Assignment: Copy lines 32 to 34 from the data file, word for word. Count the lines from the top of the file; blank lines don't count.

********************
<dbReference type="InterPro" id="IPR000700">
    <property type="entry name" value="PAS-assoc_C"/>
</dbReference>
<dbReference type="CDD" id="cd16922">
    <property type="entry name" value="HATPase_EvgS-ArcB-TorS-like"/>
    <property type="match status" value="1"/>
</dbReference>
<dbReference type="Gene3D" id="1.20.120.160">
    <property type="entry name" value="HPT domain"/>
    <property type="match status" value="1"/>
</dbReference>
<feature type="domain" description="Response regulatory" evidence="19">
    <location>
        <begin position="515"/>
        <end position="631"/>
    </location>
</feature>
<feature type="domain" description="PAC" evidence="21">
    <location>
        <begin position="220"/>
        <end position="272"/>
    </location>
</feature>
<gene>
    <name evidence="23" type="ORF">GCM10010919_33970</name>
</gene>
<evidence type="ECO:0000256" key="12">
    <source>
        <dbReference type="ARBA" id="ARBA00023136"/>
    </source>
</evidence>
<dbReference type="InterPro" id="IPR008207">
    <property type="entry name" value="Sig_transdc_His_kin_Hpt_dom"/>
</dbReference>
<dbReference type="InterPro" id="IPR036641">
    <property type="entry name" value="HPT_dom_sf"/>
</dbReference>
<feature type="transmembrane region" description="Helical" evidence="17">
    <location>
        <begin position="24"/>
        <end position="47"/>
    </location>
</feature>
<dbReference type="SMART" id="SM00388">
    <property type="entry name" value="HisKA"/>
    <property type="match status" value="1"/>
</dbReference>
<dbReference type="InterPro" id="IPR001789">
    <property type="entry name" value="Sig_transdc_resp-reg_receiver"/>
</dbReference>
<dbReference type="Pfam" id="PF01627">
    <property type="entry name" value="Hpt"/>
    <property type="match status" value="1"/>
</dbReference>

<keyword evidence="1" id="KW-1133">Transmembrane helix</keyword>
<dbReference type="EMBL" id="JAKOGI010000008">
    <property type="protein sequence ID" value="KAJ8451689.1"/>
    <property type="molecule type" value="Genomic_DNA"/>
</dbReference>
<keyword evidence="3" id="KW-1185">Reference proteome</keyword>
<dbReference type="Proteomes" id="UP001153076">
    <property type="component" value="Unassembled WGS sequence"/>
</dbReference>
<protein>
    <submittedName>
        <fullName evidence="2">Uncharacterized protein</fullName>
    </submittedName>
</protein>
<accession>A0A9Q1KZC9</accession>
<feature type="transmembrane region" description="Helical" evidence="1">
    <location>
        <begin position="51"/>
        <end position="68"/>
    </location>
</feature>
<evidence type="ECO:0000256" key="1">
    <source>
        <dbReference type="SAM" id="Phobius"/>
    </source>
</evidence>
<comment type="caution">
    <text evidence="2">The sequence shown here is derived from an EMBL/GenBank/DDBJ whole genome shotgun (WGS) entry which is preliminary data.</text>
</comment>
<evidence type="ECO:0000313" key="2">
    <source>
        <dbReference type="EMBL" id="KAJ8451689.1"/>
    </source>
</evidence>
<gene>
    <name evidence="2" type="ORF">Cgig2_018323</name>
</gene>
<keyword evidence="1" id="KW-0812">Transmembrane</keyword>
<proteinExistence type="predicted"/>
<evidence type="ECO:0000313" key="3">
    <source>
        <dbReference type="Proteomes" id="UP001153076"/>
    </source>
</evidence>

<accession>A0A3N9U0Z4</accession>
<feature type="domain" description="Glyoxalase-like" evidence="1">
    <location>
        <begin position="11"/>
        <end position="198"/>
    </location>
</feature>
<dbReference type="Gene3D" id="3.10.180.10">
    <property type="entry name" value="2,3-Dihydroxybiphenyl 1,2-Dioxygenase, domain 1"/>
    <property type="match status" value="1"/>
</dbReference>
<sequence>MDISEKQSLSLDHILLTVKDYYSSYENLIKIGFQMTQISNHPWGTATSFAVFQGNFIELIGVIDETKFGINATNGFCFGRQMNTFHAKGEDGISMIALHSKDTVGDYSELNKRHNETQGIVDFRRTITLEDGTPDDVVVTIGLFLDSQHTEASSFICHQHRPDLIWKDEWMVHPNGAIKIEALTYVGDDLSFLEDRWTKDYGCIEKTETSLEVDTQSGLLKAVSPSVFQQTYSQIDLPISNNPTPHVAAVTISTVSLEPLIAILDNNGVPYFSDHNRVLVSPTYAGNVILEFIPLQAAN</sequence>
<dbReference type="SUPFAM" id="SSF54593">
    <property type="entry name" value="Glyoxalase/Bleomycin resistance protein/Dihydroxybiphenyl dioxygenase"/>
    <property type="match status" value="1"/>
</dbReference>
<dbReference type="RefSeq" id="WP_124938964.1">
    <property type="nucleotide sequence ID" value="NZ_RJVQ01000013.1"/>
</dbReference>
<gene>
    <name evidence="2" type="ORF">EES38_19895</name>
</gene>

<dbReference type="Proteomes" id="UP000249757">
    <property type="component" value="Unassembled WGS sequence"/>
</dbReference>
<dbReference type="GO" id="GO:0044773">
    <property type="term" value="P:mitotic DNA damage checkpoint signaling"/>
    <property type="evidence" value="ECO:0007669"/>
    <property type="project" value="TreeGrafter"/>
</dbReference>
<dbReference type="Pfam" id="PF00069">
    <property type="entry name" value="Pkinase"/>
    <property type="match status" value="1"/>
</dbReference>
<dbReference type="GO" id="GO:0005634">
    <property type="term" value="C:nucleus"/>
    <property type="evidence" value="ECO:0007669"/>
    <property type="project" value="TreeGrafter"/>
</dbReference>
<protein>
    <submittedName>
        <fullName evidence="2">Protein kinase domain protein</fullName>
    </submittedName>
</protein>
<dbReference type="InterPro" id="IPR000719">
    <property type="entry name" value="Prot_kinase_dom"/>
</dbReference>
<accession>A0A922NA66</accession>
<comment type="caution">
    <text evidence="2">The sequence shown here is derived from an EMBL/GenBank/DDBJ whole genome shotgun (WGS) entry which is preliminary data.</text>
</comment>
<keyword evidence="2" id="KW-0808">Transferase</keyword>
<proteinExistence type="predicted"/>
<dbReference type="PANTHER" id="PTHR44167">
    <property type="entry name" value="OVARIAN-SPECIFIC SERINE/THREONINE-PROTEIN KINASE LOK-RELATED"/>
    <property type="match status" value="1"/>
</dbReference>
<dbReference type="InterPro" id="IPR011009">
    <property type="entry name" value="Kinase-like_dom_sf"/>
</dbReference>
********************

<dbReference type="InterPro" id="IPR008207">
    <property type="entry name" value="Sig_transdc_His_kin_Hpt_dom"/>
</dbReference>